thermistor graph (http://physicsnet.co.uk/wp-content/uploads/2010/06/thermistor-graph-300x269.jpg)(http://physicsnet.co.uk/wp-content/uploads/2010/06/LDR-graph.jpg)

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Mains Electricity

Mains electricity is a 230V alternating current supply. Its frequency is 50Hz meaning that it alternates between -325 and +325 50 times a second.

Alternating current is when electons flow in one direction then in the opposite direction. Alternating current is constantly changing direction from 325V to -325V.

Direct current, electrons flow in one direction only.

An osilloscope trace can be uses to show this.

Frequencey = 1/time period(s)

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Energy and power in circuits

Electricity is also know as energy transferred as when a current flows through a circuit e.g. a battery will transform chemical energy into electrical energy which could be used to turn a bulb on, in which case electrical energy will be converted into light and heat. If there is any form of resistance in a circuit (which there always is) this will also transfer energy as heat due to the resistance. The enrgy tranferred can be calculated using this formula:

Energy transferred = Power x Time

        (Joules)               (W)        (s)

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Power is the rate at which energy is transferred. It can be calculated by:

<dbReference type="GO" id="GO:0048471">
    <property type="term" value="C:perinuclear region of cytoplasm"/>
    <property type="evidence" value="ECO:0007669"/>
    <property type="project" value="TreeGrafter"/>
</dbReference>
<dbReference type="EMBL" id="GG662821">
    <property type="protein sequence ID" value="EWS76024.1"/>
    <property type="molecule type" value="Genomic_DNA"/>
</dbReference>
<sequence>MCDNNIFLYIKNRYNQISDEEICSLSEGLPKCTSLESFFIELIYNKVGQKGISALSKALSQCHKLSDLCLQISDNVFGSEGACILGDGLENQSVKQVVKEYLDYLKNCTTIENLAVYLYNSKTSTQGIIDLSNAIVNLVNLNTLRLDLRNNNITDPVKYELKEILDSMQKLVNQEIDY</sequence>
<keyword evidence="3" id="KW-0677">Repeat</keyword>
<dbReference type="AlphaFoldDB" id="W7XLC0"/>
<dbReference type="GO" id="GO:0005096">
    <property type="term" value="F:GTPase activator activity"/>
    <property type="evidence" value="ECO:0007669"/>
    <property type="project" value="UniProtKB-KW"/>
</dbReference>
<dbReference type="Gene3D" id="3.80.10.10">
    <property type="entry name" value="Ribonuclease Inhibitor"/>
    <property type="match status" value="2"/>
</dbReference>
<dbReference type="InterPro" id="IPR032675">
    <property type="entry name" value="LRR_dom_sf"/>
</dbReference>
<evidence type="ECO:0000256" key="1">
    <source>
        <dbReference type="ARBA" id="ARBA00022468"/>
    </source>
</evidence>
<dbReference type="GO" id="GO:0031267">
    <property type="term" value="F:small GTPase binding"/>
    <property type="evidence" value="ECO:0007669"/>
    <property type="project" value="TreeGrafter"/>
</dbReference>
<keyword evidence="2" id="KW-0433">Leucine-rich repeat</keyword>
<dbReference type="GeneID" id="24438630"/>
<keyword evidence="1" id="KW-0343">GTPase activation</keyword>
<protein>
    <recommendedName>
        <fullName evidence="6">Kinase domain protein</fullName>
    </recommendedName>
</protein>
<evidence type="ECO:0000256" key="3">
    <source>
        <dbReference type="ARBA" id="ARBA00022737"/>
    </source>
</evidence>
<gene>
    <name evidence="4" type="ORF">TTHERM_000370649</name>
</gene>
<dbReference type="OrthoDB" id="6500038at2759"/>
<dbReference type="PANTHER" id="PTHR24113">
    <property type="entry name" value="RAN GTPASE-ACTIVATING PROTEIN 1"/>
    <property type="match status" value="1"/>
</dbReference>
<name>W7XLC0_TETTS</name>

Power = Voltage x Current

(W) =         (V)      x     (A)

The charge transferred depends on the size of the current and how long it flows for. The Coulomb is the unit of charge.

Charge = Current x Time

(C)        =     (A)    x   (s)

The symbol of charge is sometimes shown as Q (capital Q)

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When electric charge flows through a circuit and there is a change in voltage energy is transormed. If the voltage is increased then more chemical energy is transferred as electrical energy. However if voltage is decreased then the charges lose energy in the form of heat - transforming electrical energy into heat energy into the atomosphere.

Energy Transferred = Charge x Potential difference

        (J)                    =   (C)     x         (V)

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Bethany Cunningham

These are actually quite good :)

I may borrow some of these ideas.

Former Member

These are really good :) Going to print them out!! thanks nelema!!

Nelema Uddin

Ha ha thanks guys **